Review: Econo Bases by Gale Force Nine
My miniature painting focuses almost entirely on RPG figs these days, as I’m not involved with any mass army games at the moment. I paint minis from a very wide spectrum of manufacturers, many imported from the far corners of the earth. One consequence of this is a great deal of trouble with bases.
Most tabletop wargames makers have long since followed the lead of industry monolith Games Workshop and embraced so-called “slottabases,” separate plastic bases with precut slots to accept a matching tab cast onto a miniature’s feet. It’s a good system, easy for the end user, and provides a wide and stable base that is also a fine canvas for decoration and further embellishment of a favorite model.
Unfortunately, outside the wargaming sector there is no such consensus. Some makers like Reaper use slottabases, but even some major players like the Foundry persist in using the old style of basing on their minis, in which the base is just a flat(ish) platform cast directly onto each fig’s feet.
There are a lot of problems with this approach. First and foremost, metal is expensive, prompting manufacturers to cast bases as just as small as possible, often regardless of the impact on tabletop stability. Worse, many cast bases sport uneven bottoms, exacerbating stability problems. Finally, decorating a tiny cast base is virtually impossible. Often the only choice is just a quick coat of boring grey or brown is the only choice available.
Though these are all substantial problems, there are too many highly desirable minis out there on cast bases to simply ignore. Clearly the solution is to rebase the problem figs, and the good folks at Gale Force Nine have come to the rescue with their excellent Econo Bases.
Econo Bases are cut from sturdy High Density Fiberboard (aka Masonite), which gives them admirable strength and durability. In “civilian” life Masonite is commonly used in construction for things like doors, walls, house siding, and even flooring, so it obviously has the toughness to handle any stresses it’s likely to encounter on the tabletop, from spills to falls.
Thanks to their mundane material, the bases are dirt cheap, averaging out to $0.06 each for 25mm squares. They come cleverly packaged in Chinese-food style cardboard takeout boxes, either pints or quarts. A pint of bases is a LOT, so think hard before ordering a quart!
The Econo Bases are available in four shapes (hex, oval, square, or round), and are custom-cut to just about any size you care to name in 1mm increments. When I bought my package of Rounds I discovered that a good rule of thumb is to match the base to the scale of minis you plan to use with them. Since I had a large number of 25mm figs to base, I chose 25mm diameter bases and they’ve worked out just fine.
In addition to correcting many of my minis’ alarming tendencies to fall over, the Econo Bases also help fix a problem that has often bothered me when using slottabased minis and cast base minis on the same board. The slottabases add substantial height, greatly exacerbating any scale mismatches between minis from various manufacturers. The Econo Bases are about 3mm thick, and help create a “level playing field” that lets my whole minis collection play together a lot more smoothly.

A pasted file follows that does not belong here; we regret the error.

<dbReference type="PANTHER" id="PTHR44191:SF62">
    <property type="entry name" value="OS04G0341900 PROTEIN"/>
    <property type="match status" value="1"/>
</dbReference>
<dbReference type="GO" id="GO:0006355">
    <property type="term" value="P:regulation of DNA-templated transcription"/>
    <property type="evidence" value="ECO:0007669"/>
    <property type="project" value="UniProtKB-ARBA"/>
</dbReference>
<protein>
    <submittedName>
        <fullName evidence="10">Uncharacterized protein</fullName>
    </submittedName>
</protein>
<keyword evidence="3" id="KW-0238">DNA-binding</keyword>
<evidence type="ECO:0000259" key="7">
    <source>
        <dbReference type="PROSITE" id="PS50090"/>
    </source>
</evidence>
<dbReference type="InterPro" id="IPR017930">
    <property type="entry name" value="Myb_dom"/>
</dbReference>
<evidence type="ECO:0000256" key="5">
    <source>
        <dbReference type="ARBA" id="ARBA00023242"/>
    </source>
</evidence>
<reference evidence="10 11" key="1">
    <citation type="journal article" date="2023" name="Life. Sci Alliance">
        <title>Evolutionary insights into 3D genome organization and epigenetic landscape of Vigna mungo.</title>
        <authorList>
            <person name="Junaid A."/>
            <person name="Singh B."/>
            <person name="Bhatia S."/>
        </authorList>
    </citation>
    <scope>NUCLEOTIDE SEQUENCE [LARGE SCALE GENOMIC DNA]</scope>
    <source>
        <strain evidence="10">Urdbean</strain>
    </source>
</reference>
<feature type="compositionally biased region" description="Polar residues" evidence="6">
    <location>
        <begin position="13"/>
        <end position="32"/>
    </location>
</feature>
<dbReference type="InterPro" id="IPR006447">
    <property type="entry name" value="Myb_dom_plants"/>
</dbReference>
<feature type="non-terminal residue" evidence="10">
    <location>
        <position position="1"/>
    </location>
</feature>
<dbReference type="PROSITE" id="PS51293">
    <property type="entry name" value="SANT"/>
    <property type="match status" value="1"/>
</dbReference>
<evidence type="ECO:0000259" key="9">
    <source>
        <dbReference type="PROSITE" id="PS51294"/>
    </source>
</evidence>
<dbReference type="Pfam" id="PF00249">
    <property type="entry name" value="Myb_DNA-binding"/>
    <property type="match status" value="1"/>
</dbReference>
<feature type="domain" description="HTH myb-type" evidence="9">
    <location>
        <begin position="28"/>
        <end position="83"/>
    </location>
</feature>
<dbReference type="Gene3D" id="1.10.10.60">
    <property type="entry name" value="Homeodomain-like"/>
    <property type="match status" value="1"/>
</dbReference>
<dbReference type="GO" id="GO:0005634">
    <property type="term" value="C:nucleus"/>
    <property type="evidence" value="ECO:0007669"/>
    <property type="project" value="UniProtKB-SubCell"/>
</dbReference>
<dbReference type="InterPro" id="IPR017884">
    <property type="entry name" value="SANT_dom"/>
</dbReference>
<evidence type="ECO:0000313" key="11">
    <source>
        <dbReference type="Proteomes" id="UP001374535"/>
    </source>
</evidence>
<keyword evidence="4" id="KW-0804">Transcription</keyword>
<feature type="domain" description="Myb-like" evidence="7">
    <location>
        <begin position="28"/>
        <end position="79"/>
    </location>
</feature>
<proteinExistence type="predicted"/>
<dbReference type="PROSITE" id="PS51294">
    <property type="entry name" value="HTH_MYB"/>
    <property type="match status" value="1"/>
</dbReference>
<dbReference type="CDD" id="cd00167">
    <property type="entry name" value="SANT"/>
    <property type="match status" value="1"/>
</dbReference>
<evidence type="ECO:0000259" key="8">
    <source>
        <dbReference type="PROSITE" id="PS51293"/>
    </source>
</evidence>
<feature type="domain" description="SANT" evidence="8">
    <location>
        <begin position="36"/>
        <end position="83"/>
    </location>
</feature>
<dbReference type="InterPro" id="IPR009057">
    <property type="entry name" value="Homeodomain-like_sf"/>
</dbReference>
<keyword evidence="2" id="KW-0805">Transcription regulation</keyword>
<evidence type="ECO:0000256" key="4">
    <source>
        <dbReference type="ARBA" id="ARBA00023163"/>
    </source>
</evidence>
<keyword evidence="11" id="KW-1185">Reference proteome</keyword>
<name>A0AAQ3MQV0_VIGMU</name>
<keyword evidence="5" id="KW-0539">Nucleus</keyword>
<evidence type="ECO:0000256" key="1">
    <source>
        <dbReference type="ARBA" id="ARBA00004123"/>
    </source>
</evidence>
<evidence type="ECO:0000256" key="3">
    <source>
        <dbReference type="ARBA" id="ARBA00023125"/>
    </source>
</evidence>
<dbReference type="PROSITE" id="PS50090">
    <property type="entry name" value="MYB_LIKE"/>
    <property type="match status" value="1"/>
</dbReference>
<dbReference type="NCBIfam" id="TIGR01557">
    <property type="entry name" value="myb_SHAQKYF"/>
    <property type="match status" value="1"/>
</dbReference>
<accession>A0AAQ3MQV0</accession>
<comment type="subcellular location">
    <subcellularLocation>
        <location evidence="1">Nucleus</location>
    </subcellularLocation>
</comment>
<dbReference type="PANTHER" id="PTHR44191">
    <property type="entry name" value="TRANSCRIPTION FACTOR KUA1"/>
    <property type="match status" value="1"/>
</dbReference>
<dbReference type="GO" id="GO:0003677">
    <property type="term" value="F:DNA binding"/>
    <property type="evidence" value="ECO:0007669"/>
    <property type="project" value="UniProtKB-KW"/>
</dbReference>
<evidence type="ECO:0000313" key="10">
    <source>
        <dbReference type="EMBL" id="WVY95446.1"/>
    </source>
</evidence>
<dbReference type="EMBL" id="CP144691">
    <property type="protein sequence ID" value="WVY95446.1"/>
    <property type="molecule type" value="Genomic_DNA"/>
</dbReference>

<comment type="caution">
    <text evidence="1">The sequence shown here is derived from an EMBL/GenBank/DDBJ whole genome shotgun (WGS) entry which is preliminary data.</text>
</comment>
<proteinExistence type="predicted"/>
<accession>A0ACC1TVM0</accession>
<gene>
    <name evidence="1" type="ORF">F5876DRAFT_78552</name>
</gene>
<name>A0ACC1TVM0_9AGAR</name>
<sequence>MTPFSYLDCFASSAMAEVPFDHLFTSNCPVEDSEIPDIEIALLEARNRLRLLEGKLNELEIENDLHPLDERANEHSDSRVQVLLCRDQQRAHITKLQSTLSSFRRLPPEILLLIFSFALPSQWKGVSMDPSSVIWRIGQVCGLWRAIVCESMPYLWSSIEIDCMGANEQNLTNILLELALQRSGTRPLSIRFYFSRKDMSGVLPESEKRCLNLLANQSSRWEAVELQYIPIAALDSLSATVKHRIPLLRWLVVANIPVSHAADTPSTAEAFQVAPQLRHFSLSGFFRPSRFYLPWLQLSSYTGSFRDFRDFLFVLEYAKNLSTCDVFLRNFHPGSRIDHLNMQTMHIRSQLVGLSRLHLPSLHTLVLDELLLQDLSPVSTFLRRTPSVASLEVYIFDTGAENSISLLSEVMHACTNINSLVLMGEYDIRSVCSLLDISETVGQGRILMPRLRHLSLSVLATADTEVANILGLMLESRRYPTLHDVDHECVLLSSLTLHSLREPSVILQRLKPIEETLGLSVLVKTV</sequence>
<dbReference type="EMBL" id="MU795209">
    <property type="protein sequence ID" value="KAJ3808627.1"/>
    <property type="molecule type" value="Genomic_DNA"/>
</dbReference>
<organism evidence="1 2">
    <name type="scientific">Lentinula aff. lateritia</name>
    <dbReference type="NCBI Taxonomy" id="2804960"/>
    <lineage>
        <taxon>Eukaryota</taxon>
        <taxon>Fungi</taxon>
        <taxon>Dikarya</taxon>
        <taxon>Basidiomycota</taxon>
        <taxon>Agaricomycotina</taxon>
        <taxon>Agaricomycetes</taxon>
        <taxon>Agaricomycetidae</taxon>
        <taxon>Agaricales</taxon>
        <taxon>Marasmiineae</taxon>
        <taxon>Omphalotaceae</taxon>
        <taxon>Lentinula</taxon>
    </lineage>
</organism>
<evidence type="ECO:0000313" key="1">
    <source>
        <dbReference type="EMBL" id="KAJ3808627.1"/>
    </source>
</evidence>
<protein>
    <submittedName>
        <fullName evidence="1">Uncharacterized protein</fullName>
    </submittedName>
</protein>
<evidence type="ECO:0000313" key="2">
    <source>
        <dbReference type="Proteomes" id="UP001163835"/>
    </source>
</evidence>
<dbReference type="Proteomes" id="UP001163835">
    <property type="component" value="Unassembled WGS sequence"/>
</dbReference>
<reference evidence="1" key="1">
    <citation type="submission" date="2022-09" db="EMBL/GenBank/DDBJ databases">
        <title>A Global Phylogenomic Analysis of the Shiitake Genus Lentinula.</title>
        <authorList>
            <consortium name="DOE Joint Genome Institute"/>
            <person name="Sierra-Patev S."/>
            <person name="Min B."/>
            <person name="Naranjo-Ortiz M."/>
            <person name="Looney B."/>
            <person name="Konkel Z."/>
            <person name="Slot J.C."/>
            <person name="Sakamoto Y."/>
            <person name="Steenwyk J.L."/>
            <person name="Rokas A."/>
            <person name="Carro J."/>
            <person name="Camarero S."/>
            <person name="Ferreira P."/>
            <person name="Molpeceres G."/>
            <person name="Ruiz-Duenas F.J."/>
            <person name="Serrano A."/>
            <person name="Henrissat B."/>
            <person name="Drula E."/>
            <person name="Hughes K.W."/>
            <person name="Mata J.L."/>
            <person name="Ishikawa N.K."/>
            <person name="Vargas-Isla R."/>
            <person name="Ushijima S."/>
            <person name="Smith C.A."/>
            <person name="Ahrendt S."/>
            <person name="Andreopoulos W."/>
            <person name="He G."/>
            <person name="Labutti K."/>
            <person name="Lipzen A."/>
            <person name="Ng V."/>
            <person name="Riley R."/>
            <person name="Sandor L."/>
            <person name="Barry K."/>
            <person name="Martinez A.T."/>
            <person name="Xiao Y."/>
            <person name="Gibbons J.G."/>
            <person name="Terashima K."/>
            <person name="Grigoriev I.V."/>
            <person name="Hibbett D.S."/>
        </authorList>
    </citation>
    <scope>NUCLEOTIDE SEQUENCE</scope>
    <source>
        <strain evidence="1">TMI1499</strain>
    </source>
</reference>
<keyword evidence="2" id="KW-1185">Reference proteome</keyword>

Another benefit is that the uniform sizes of the Econo Bases make it much easier to use cast base minis in rules systems
OK, I sound like an infomercial for these things, but they really are great. I’ve used them to base dozens of miniatures and couldn’t be happier with the results. Cheap, durable, and highly effective about says it all.
Even a product this great has a few minor drawbacks. If you’re a real sticker about detailed bases (as I am), it can be troublesome since some makers use relatively thick cast bases on their figs. This means a big lump around the feet of the mini once it’s been superglued to its’ Econo Base. I solved it by spackling over the cast base and essentially sculpting a new top for the Econo Base flush with the mini’s feet. It’s a bit of work, but easier than it sounds if you’re a reasonably dab hand with a putty knife.
Alas, the Econo Bases seem to only be available direct from the GF9 website, so if all you want is a pack of bases you’ll be stuck paying nearly $8 for shipping a $10 pack of bases, which is annoying. Still, GF9 sells all kinds of neat stuff, so odds are you can find something else to bulk out your order, or else team up with a pal or two and split the shipping between you.
Overall, I love the Econo Bases. Even with the shipping cost nearly doubling the price of the pack I bought I still think they represent a good value, and I DO have enough to last me a very long time. Minor quibbles aside, I rate these bases a very strong buy.
Note: The zombies are from Mega Miniatures. The sledgehammer-armed zed is from their pack of Modern Zombies, and the WIP one to the left is from a different pack that will be reviewed in the future.
Pros: Cheap, Durable, Address a number of common mini problems
Cons: Only available direct, Scenic finishing can require extra work
Final Verdict: 4/5
Source: Purchased from Gale Force Nine
Popularity: 13% [?]
No related posts.